Suppose we observe values from the density function:

$$f_Y(y|\theta)=\theta(1-\theta)^{y-1} \quad \quad \quad y=1,2,...,$$

where $\theta=\beta x/(1+ \beta x)$ and the parameter $\beta >0$ is unknown. Given $(x_i,Y_i), i=1,...,n$, show that the asymptotic variance of $\hat{\beta}$ is:

$$\mathbb{V}(\hat{\beta})=\frac{\beta^2}{\sum^n_{i=1}(1+\beta x_i)^{-1}}.$$

My working: We know that the MLE is:

$$\hat{\beta}=\frac{n}{\sum^n_{i=1}x_iY_i(1+\beta x_i)^{-1}}.$$

So, I found $\hat{\beta}$ with the following working:

$$f_y(y|\beta,\mathbf{x})=\frac{\beta x}{1+\beta x}(\frac{1}{1+\beta x})^{y-1} \implies l(\beta)=n[\log(\beta x)-\log(1+\beta x)]-(\sum (y_i) -n)\log(1+\beta x)$$

$$\implies \frac{\partial l(\beta)}{\partial \beta}=\frac{n}{\beta}-\frac{nx}{1+\beta x}-\frac{x(\sum y_i -n)}{1+\beta x}=0 \implies \hat{\beta}=\frac{n}{x(\sum y_i-n)}.$$

From here, I am not getting the same asymptotic variance as stated in the problem. I expect that my calculation of $\hat{\beta}$ is wrong. Where am I messing up?

Updated working: Since we have that $\sqrt{n}(\hat{\beta}-\beta)\to N(0,\frac{1}{i(\beta)})$, the asymptotic variance is:

$$i(\beta)^{-1}= \Bigg( -nE[\frac{\partial^2 l(\beta|y)}{\partial \beta^2}] \Bigg)^{-1}.$$

$$\frac{\partial^2 l(\beta|y)}{\partial \beta^2}=-\frac{1}{\beta^2}+\frac{yx^2}{(1+\beta x)^2} \implies E[\frac{\partial^2 l(\beta|y)}{\partial \beta^2}]=-\frac{1}{\beta^2}+\frac{x^2}{(1+\beta x)^2}\cdot E(Y),$$

where $\mathbb{E}(Y)=\frac{1+\beta x}{\beta x}$, since $f(y)\sim \text{Geometric}(\theta)$. Thus,

$$\mathbb{V}(\hat{\beta})=\frac{\beta^2}{(1+\beta x)^{-1}}.$$


1 Answer 1


Your present working appears to be taking all the $x_i$ values to be the same, which is not sufficient generality to properly describe your problem. In your initial setup for the problem there is no stipulation that these values must be the same. Taking the values $\mathbf{x} = (x_1,...,x_n)$ to be fixed explanatory variables, your response variables are independent (but not identically distributed) geometric random variables:

$$y_i | \mathbf{x} \sim \text{Geom}(\theta_i) \quad \quad \quad \theta_i \equiv \frac{\beta x_i}{1 + \beta x_i}.$$

As you can see, this generality makes the problem much more complicated than how you are treating it. If the $x_i$ values are different to each other then the response variables $y_i$ are not identically distributed, which will give you a more complicated likelihood function than what you are using. As shown below, this leads to an MLE that is defined (in general) only by an implicit function.

Finding the MLE: To get you back on track, I will show you how to derive the implicit equation for the MLE. For the observed data $\mathbf{y} = (y_1,...,y_n)$ we have the log-likelihood function:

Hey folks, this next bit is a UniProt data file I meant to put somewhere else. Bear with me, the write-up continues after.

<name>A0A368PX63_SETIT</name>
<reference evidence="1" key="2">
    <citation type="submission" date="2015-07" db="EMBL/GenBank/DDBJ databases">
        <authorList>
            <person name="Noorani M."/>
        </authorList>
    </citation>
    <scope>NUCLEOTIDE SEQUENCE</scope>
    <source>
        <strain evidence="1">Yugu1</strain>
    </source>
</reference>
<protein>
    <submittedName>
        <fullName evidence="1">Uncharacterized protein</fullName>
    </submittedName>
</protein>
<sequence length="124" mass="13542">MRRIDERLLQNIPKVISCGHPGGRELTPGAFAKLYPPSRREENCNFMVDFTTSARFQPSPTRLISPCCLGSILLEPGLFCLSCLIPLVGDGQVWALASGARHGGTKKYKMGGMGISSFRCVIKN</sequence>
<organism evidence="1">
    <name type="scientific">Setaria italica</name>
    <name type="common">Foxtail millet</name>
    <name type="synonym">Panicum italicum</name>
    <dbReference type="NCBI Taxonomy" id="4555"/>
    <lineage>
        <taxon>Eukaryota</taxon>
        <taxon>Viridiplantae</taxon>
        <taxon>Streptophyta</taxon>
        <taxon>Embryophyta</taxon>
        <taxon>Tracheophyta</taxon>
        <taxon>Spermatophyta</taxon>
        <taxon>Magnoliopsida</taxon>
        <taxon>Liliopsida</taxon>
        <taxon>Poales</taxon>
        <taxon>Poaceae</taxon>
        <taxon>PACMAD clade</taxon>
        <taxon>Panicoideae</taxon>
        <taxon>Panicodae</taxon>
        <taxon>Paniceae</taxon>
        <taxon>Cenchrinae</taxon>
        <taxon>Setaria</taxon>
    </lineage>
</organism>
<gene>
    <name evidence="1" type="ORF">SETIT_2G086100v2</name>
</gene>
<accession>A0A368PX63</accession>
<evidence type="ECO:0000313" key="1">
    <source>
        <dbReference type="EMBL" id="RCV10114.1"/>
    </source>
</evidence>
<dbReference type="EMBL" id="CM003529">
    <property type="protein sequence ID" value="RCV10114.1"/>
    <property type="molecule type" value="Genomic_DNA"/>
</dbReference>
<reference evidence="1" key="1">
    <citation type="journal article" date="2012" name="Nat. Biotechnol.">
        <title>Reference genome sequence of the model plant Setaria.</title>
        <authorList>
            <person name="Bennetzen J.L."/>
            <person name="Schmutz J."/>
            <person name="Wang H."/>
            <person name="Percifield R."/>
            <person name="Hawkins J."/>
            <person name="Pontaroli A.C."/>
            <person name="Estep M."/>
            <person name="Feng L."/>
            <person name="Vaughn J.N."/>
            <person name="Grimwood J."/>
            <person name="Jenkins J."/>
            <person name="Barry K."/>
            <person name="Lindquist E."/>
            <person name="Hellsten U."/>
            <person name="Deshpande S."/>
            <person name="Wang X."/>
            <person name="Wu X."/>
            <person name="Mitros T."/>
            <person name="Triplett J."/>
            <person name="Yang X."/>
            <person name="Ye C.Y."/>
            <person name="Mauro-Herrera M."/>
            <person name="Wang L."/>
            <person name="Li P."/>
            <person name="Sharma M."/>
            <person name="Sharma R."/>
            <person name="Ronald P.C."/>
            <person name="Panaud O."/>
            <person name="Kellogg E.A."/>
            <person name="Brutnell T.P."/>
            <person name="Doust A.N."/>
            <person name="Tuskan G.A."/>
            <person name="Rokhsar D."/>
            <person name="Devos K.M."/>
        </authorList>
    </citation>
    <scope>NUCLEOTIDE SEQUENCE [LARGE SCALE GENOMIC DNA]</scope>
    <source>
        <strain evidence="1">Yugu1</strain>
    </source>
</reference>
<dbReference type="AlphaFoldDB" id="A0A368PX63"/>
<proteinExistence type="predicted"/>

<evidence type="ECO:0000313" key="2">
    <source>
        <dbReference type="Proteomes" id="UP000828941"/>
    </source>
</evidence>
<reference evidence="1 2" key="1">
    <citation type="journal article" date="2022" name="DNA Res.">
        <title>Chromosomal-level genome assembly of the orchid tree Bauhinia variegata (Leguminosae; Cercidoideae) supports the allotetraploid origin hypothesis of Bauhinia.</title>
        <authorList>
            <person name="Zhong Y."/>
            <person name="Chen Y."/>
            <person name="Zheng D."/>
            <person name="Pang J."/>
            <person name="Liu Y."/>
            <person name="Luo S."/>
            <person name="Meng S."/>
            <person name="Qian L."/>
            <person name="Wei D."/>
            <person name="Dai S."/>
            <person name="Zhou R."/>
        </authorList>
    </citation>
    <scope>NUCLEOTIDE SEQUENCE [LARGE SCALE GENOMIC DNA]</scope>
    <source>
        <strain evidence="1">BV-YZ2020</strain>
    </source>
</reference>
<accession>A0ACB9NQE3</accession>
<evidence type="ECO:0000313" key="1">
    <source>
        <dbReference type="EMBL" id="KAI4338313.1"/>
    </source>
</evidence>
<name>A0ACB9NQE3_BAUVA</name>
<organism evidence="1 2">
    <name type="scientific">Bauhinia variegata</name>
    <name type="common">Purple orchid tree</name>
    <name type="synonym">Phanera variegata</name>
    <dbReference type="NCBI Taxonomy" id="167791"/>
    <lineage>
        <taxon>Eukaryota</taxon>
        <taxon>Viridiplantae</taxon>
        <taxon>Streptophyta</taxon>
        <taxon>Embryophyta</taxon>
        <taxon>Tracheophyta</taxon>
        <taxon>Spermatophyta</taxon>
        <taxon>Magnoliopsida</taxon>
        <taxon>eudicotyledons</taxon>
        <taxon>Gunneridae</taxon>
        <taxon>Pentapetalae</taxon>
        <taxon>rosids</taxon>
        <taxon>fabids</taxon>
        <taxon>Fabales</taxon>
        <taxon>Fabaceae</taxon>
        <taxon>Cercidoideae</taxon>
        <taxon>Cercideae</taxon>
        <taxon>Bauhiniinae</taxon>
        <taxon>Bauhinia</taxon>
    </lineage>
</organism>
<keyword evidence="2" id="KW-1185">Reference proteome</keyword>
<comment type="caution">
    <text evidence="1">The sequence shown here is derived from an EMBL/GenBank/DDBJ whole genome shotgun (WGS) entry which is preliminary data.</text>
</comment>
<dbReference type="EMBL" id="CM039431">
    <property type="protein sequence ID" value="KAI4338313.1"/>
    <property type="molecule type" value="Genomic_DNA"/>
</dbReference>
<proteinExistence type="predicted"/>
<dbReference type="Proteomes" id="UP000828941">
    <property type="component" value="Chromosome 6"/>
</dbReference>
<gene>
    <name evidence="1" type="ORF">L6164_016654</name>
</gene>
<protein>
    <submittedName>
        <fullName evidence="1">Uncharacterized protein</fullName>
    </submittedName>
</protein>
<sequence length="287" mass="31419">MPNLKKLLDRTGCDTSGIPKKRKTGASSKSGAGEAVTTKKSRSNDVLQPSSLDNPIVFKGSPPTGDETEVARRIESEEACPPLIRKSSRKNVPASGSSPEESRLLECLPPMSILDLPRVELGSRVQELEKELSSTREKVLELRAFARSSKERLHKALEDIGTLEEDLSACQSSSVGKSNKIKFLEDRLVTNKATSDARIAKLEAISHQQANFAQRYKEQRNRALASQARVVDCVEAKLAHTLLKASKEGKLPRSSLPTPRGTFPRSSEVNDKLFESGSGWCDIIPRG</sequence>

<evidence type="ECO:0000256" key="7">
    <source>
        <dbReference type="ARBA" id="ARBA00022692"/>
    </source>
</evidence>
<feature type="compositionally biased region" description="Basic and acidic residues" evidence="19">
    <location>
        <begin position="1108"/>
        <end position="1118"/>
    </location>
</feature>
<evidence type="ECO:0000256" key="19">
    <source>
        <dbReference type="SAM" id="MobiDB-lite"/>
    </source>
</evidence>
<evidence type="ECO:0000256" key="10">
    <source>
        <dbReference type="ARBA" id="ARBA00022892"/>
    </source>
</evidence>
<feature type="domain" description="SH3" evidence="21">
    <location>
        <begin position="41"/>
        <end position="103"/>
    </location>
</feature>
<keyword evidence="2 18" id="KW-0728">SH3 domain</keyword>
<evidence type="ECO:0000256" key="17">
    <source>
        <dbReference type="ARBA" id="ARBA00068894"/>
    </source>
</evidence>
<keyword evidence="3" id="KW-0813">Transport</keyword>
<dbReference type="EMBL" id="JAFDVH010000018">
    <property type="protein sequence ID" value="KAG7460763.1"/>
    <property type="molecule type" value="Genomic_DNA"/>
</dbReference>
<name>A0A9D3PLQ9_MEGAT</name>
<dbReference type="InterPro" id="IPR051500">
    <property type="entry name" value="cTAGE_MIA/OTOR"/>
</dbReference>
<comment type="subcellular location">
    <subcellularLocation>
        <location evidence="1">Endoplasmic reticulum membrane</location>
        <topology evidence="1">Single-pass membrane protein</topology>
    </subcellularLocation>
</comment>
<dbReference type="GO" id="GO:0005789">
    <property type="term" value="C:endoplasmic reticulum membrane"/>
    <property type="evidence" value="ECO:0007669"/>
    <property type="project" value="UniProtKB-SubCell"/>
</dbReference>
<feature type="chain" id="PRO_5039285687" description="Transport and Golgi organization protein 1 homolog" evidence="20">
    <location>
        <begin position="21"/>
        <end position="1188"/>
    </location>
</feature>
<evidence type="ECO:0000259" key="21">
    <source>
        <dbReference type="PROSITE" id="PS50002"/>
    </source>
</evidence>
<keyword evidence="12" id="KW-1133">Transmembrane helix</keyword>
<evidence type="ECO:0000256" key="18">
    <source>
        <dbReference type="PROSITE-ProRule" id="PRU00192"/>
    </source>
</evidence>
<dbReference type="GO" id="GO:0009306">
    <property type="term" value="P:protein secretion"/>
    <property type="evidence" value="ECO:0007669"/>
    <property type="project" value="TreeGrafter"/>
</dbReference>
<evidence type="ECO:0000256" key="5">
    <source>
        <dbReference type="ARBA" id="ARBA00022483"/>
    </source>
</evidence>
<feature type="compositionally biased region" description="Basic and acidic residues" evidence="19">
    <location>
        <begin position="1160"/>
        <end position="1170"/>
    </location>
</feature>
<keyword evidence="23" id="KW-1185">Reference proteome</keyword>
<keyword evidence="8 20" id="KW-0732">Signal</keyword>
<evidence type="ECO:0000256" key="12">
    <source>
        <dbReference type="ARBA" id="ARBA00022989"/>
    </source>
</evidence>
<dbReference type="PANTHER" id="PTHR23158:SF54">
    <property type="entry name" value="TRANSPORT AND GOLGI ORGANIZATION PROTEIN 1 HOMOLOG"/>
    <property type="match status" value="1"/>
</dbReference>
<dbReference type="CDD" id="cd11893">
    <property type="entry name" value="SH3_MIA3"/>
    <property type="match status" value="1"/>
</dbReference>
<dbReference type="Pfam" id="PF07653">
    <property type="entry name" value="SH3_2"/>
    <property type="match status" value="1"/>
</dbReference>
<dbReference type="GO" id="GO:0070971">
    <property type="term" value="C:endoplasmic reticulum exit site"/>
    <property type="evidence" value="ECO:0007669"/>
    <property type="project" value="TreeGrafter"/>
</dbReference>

$$\begin{aligned} \ell_{\mathbf{y}}(\beta) &= \sum_{i=1}^n \ln \text{Geom} \bigg( y_i \Bigg| \frac{\beta x_i}{1 + \beta x_i} \bigg) \\[6pt] &= \sum_{i=1}^n \Big[ \ln(\beta) + \ln(x_i) - y_i \ln(1+\beta x_i) \Big] \\[6pt] &= n \ln(\beta) + \sum_{i=1}^n \ln(x_i) - \sum_{i=1}^n y_i \ln(1+\beta x_i). \\[6pt] \end{aligned}$$

So you have the score function and Hessian function:

$$\begin{aligned} s_\mathbf{y}(\beta) \equiv \frac{\partial \ell_{\mathbf{y}}}{\partial \beta} (\beta) &= \frac{n}{\beta} - \sum_{i=1}^n \frac{x_i y_i}{1+\beta x_i}, \\[6pt] H_\mathbf{y}(\beta) \equiv \frac{\partial^2 \ell_{\mathbf{y}}}{\partial \beta^2} (\beta) &= - \frac{n}{\beta^2} + \sum_{i=1}^n \frac{x_i^2 y_i}{(1+\beta x_i)^2}. \\[6pt] \end{aligned}$$

At any critical point $\hat{\beta}$ (satisfying the critical point equation $s_\mathbf{y}(\hat{\beta}) =0$) you have:

$$\begin{aligned} H_\mathbf{y}(\hat{\beta}) &= - \frac{n}{\hat{\beta}^2} + \sum_{i=1}^n \frac{x_i^2 y_i}{(1+\hat{\beta} x_i)^2} \\[6pt] &= - \Bigg[ \frac{1}{n} \bigg( \sum_{i=1}^n \frac{x_i y_i}{1+\hat{\beta} x_i} \bigg)^2 - \sum_{i=1}^n \frac{x_i^2 y_i}{(1+\hat{\beta} x_i)^2} \Bigg] \\[6pt] &= - \Bigg[ \frac{1}{n} \bigg( \sum_{i=1}^n \sum_{j=1}^n \frac{x_i y_i}{1+\hat{\beta} x_i} \frac{x_j y_j}{1+\hat{\beta} x_j} \bigg) - \sum_{i=1}^n \frac{x_i^2 y_i}{(1+\hat{\beta} x_i)^2} \Bigg] \\[6pt] &= - \sum_{i=1}^n \frac{x_i y_i}{1+\hat{\beta} x_i} \bigg( \frac{1}{n} \sum_{j=1}^n \frac{x_j y_j}{1+\hat{\beta} x_j} - \frac{x_i}{1+\hat{\beta} x_i} \bigg). \\[6pt] \end{aligned}$$

The maximising point is defined implicitly by the critical point equation:

$$\frac{n}{\hat{\beta}} = \sum_{i=1}^n \frac{x_i y_i}{1+\hat{\beta} x_i}.$$